Participatory budgeting in Indonesia is not new, but policy makers still rarely consult with citizens on large-scale urban projects – even though it leads to better and more sustainable results. John Taylor and Ahmad Rifai make a strong case for embracing people-based budgets.
“Participatory budgeting has transformed our village’s water sources into good business for us. The children’s pool and water park has helped create jobs and a village enterprise for us, we can all share in the profits.”
Junaedi Mulyono is the village head of Ponggok Village, in the Municipality of Klaten, Central Java, Indonesia. Participatory budgeting in this village of a little over 2,000 inhabitants has made a big splash because it provided citizens with resources and the opportunity to decide what projects to invest in.
This led them to transform their water springs into something many can benefit from. Since 2017, the village started to invest in building a diving and swimming pool to attract visitors. These businesses have since generated eighty jobs and more than a million dollars of revenue.
Indonesia’s History with Participatory Budgeting
Participatory budgeting is not new to Indonesia. It was first adopted by a handful of cities twenty years ago. Known locally as musrenbang – a term that blends three separate words, musyawarah (a community consensus-building meeting), perencanaan (planning, but also understood as budgeting) and pembangunan (development) – it involves local governments providing funds for citizens to put forward and vote on priority projects for the coming budgetary cycle.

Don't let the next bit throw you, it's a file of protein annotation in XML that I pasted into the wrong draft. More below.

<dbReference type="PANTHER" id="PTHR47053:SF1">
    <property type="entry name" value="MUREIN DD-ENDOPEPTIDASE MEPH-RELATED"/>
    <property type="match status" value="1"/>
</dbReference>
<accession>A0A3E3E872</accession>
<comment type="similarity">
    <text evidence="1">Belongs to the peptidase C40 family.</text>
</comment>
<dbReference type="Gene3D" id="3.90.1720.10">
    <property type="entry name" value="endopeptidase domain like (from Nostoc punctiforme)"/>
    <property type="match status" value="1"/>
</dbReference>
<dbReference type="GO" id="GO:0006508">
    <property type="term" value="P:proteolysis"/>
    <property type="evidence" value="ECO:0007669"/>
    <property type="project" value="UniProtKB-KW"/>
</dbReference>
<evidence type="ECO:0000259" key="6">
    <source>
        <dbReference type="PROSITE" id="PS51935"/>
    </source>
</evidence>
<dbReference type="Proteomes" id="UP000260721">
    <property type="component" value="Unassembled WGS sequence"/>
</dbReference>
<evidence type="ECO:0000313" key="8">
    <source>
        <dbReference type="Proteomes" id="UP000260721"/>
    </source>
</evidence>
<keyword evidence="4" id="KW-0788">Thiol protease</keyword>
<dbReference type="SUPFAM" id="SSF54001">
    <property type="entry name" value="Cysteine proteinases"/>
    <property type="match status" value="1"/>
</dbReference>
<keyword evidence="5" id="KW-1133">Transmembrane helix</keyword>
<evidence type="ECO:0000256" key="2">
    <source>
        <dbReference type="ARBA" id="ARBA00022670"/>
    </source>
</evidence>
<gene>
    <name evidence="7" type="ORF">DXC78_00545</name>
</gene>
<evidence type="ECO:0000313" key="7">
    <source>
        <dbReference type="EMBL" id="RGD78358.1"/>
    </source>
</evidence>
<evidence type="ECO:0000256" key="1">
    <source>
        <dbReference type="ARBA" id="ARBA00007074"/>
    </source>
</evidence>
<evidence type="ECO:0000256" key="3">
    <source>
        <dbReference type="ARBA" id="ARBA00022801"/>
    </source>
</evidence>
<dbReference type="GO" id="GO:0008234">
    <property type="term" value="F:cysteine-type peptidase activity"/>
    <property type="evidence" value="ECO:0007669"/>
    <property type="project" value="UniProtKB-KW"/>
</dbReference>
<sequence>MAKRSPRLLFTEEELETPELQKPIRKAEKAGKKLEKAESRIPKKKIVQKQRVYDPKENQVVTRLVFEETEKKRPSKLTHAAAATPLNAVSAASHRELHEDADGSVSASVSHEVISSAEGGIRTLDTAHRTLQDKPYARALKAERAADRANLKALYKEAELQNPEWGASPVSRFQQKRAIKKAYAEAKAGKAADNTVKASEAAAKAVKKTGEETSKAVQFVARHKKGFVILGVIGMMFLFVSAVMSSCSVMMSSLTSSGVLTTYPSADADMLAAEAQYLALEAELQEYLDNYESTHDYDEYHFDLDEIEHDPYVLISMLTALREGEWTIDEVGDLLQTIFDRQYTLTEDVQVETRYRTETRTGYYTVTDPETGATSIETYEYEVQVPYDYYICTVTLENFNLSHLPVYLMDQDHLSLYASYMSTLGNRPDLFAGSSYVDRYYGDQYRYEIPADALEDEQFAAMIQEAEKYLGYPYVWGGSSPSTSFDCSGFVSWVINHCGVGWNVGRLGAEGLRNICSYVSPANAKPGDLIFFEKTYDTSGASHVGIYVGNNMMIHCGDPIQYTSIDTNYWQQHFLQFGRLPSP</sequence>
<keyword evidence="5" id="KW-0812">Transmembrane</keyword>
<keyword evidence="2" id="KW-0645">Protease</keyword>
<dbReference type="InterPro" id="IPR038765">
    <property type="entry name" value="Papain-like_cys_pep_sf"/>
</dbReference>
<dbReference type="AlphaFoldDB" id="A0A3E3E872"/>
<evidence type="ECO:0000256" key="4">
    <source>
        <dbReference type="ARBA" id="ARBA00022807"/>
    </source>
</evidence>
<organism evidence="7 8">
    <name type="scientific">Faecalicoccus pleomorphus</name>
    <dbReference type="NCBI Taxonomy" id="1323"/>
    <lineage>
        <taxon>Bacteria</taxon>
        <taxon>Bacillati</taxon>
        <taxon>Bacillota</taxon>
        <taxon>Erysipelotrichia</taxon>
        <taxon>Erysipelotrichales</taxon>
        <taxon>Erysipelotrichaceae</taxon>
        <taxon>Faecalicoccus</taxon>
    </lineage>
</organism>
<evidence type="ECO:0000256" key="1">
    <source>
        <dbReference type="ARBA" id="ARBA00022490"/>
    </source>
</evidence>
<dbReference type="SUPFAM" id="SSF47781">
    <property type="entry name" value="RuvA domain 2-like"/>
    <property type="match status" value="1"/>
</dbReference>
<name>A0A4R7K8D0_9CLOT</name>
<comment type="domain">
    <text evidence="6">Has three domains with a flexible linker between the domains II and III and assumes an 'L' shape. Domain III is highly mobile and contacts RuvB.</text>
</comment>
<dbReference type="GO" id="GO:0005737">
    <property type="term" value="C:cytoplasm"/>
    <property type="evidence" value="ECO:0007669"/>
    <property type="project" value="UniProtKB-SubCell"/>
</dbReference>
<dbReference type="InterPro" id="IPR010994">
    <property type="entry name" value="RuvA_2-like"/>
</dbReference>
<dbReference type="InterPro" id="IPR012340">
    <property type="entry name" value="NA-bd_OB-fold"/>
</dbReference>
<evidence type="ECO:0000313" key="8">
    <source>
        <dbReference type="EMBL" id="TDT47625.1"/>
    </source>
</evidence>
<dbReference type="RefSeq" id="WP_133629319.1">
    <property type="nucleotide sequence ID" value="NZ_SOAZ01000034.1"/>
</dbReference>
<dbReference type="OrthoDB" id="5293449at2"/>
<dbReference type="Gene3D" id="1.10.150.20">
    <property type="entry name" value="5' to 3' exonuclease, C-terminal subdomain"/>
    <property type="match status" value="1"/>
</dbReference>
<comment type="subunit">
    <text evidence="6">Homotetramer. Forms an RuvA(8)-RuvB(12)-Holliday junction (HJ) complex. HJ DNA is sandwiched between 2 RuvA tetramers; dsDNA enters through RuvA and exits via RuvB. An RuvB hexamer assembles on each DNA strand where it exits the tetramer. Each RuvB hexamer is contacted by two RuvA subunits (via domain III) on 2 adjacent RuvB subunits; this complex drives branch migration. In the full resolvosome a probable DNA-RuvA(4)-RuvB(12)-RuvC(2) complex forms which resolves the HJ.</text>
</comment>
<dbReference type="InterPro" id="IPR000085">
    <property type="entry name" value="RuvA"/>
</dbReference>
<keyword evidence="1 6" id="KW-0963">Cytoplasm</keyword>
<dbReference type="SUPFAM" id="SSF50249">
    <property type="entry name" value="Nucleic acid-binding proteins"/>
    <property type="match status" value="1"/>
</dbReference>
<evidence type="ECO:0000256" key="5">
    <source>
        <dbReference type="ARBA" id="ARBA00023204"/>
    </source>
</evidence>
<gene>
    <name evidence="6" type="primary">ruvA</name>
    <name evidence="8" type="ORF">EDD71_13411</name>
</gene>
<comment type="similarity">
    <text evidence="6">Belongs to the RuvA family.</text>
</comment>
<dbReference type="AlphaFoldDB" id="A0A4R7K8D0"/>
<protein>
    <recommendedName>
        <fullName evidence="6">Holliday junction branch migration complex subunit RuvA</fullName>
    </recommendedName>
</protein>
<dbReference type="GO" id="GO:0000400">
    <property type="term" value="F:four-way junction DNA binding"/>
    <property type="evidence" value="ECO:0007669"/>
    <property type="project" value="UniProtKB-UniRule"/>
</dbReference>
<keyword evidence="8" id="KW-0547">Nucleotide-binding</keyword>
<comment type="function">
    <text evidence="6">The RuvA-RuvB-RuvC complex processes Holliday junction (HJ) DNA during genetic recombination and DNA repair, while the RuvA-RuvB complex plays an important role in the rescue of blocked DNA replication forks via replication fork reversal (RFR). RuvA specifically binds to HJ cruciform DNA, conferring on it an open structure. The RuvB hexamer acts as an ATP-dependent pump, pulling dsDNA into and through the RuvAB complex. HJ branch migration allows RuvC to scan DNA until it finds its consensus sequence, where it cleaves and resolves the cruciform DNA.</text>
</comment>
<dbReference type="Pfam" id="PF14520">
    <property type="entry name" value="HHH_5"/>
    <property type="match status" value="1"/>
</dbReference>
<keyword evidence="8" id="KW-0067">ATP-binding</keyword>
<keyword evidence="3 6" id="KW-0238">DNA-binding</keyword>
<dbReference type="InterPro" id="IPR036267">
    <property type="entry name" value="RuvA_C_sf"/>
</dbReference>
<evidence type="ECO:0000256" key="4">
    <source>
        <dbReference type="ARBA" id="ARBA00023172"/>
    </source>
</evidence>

Musrenbang Kelurahan. Participatory budgeting discussions happen annually at the neighbourhood level © Kota Kita
In 2004, a national law, Law 25/2004, made it possible for any city to implement this democratic way of allocating cities’ development budget. But the policy didn’t become popular right away. Early scepticism came from professional planners and officials who felt it gave too much decision-making power to those who didn’t understand urban infrastructure or urban planning. As a result, participatory planning and budgeting operated at a small scale with limited funding, for its first 18 years of existence.
Over time, however, participatory budgeting gained greater momentum. From 2014 on, Village Law No. 6 has empowered the National Assembly to allocate 100,000 US Dollars to every village in the country. This extended participatory budgeting to nearly 75,000 villages, putting over 8 billion US Dollars worth of resources into the hands of villagers to discuss and identify projects that address their own persistent issues, and transform their villages.